Clinical Notes : Urology

105. Granulomatous Prostatitis 

 

Definition

Granulomatous prostatitis is a distinct clinical and pathological entity,

apparently a reaction to extravasated prostatic secretions into the surrounding tissues secondary to obstruction and infection within the prostate (1)

It is subclassified as (2) :

  • infectious granulomas

  • nonspecific granulomatous prostatitis

  • postbiopsy granulomas

  • systemic granulomatous prostatitis

Etiology  (3):

Granulomatous prostatitis accounts for fewer than 1% of benign inflammatory conditions of the prostate.

Nonspecific granulomatous prostatitis accounts for most cases of granulomatous prostatitis - up to 70% (4)

Age range from 18 to 86 years; with mean and median age of 62 years.

Causative agents include :

  • infectious granulomas

    • bacteria

      • Mycobacterium tuberculosis is the most common

        • may occur as a result of systemic/genitourinary tuberculosis or

        • more commonly, as a complication of bacillus Calmette-Guérin (BCG) immunotherapy for superficial bladder carcinoma

    • fungi

      • Blastomycosis, coccidioidomycosis, and cryptococcosis are the most common

    • parasites

    • viruses

  • nonspecific granulomatous prostatitis

    • ​blockage of prostatic ducts and stasis of secretions

  • postbiopsy granulomas

    • ​reaction to cautery and thermal alterations to prostatic epithelium and stroma

  • systemic granulomatous prostatitis

    • allergic granulomatous prostatitis

    • sarcoidosis

    • rheumatoid nodules

    • Churg-Strauss syndrome

    • Wegener granulomatosis

Presentation

In about 80% of the patients, there was a triad of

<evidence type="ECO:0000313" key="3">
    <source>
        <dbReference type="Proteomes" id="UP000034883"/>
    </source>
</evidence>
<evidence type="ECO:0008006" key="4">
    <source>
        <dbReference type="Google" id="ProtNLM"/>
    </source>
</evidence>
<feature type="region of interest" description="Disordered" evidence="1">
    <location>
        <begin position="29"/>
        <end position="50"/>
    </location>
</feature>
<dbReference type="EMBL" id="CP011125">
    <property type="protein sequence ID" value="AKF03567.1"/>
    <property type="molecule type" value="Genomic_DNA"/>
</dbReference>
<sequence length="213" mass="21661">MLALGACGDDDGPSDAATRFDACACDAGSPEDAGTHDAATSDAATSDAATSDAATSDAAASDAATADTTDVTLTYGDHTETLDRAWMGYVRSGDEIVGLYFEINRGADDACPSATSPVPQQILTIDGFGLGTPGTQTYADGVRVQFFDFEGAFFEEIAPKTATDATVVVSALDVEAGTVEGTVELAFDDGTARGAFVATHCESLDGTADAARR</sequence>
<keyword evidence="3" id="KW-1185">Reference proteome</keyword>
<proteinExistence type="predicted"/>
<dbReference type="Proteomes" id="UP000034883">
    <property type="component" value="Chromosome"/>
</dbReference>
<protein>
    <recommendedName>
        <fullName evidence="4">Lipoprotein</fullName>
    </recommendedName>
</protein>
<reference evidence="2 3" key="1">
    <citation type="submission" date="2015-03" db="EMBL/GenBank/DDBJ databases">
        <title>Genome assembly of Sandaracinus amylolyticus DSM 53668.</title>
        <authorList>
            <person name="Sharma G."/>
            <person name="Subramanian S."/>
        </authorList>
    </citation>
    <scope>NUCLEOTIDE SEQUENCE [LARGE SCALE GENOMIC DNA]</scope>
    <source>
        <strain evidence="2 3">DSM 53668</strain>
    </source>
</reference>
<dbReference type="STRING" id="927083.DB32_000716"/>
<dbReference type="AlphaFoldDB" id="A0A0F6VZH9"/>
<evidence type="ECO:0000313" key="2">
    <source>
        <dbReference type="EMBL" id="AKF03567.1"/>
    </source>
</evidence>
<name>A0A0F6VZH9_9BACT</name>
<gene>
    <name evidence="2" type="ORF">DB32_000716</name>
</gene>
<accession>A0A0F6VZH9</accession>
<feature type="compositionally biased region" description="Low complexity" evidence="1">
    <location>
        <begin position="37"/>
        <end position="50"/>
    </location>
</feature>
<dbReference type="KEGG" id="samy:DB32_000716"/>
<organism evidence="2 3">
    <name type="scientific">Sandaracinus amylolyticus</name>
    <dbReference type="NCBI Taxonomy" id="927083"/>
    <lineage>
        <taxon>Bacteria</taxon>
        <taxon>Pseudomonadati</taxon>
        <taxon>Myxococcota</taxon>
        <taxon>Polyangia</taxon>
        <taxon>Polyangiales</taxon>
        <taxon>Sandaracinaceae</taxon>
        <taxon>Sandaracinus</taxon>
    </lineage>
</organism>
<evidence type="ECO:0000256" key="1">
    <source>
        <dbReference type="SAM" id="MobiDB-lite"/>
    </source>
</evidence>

• high fever followed by

  • symptoms of nonspecific prostatitis and

  • suggestion of a malignant prostate on rectal palpation.

Diagnosis

  • ​The prostate may feel hard and nodular on digital rectal examination, and cancer is usually suspected clinically.

  • The serum prostate-specific antigen (PSA) level may be elevated.

  • Hematuria and pyuria may be demonstrated on urine analysis.

Biopsy histopathology is required for final differentiation between granulomatous prostatitis and cancer.

  • Granulomas are localized collections of activated macrophages (epithelioid histiocytes), usually surrounded by a collar of lymphocytes.

  • The activated macrophages may fuse to form multinucleated giant cells.

Treatment

Treat symptomatically in the OOH setting, and refer to urologist for biopsy.

  • Empirical nonsurgical treatment will suffice in most cases if sufficient time is allowed for the inflammatory reaction to resolve.

  • This seldom requires more than three months

 
 
 
 
 
journals.png

1. Panayotis P. Kelalis, Laurence F. Greene, Edgar G. Harrison Jr.

Granulomatous ProstatitisA Mimic of Carcinoma of the Prostate

JAMA. 1965;191(4):287-289

View/Access

2. Epstein JI, Netto GJ. Inflammatory conditions. Epstein JI, ed.

Biopsy Interpretation of the Prostate.

4th ed. Philadelphia: Lippincott Williams & Wilkins; 2008. 22-34

3. Srigley JR.

Benign mimickers of prostatic adenocarcinoma.

Mod Pathol. 2004 Mar. 17(3):328-48

View/Access

4. Rafique M, Yaqoob N.

Xanthogranulomatous prostatitis: a mimic of carcinoma of prostate.

World J Surg Oncol. 2006 Jun 5. 4:30.

View/Access

Ireland notes.png
 

CPD Quiz and Certificate

This activity attracts 1,0 CPD point

Scroll down the box above to view its entire content

All users who successfully complete the quiz are e-mailed a copy of their personalised CPD certificate.